It feels good to have a new paper on sand crabs.
I did my doctorate on sand crab digging, and one of the attractions of working here was the opportunity to follow up on some of that work.
But that said, this project got started in a roundabout way. My co-author, Unnam, was in our university’s honors program. She started with research projects with me fairly early in her undergrad career. That she started early meant that we had some time to try a few things that were a bit off my usual research path. We worked on several projects that were aimed at getting preliminary data, but they weren’t quite panning out.
Meanwhile... I had been collecting sand crabs on and off since I’d gotten to Texas. I’d see variation in colour, and somewhere along the line, realized that this was a puzzle. Why were some battleship gray, like miniature versions Blepharipoda that I did so much work with on my doctorate? And why were some white, much more like the west coast L. californica that I'd also seen during that work?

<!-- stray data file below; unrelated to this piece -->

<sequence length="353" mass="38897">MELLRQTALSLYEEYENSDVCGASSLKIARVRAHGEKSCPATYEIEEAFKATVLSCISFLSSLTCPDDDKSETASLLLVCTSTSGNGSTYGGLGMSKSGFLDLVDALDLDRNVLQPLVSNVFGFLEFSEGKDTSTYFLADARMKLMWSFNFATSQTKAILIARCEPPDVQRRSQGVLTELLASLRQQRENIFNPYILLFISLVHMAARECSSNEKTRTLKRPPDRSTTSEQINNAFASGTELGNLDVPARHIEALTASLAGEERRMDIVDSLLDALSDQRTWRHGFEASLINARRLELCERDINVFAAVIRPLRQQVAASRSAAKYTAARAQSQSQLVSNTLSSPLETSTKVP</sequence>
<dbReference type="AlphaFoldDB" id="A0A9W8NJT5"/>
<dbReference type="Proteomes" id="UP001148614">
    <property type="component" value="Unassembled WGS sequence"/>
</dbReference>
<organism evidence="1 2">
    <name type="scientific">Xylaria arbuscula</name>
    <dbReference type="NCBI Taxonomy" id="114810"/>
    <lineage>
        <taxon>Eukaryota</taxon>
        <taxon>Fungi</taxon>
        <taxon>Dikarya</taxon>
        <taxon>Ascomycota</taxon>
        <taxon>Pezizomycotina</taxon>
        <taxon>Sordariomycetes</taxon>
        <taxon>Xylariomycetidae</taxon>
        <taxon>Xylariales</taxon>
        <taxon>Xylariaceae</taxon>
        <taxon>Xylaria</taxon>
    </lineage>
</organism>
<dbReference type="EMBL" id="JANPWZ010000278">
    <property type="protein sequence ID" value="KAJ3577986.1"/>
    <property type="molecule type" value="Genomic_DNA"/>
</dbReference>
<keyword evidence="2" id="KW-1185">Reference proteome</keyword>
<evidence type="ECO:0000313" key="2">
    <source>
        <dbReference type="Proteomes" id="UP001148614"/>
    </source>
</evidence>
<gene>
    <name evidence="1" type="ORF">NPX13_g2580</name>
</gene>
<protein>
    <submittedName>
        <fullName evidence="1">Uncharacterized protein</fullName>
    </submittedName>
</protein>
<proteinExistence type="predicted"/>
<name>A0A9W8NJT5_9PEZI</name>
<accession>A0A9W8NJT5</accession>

I suggested this to Unnam almost as a back-up plan, in case some of the other stuff we were working on continued to give us grief. Getting DNA data can be tricky, but how could you not get data on colour?
Well, the other projects did give us grief, so this one kept going.
And getting solid colour data wasn’t as easy as we first thought. Digital cameras are finicky things, auto-adjusting brightness and colours. This made it tricky to compare pictures of different animals.
Though trickier than we thought, in the end, Unnam successfully defended her honors thesis about a year ago. She’s now in medical school in Galveston, and we’re both pleased to have this paper get a wider audience than her honors committee.
Nasir U, Faulkes Z. 2011. Color polymorphism of sand crabs, Lepidopa benedicti (Decapoda, Albuneidae). Journal of Crustacean Biology 31(2): 240-245. DOI: 10.1651/10-3356.1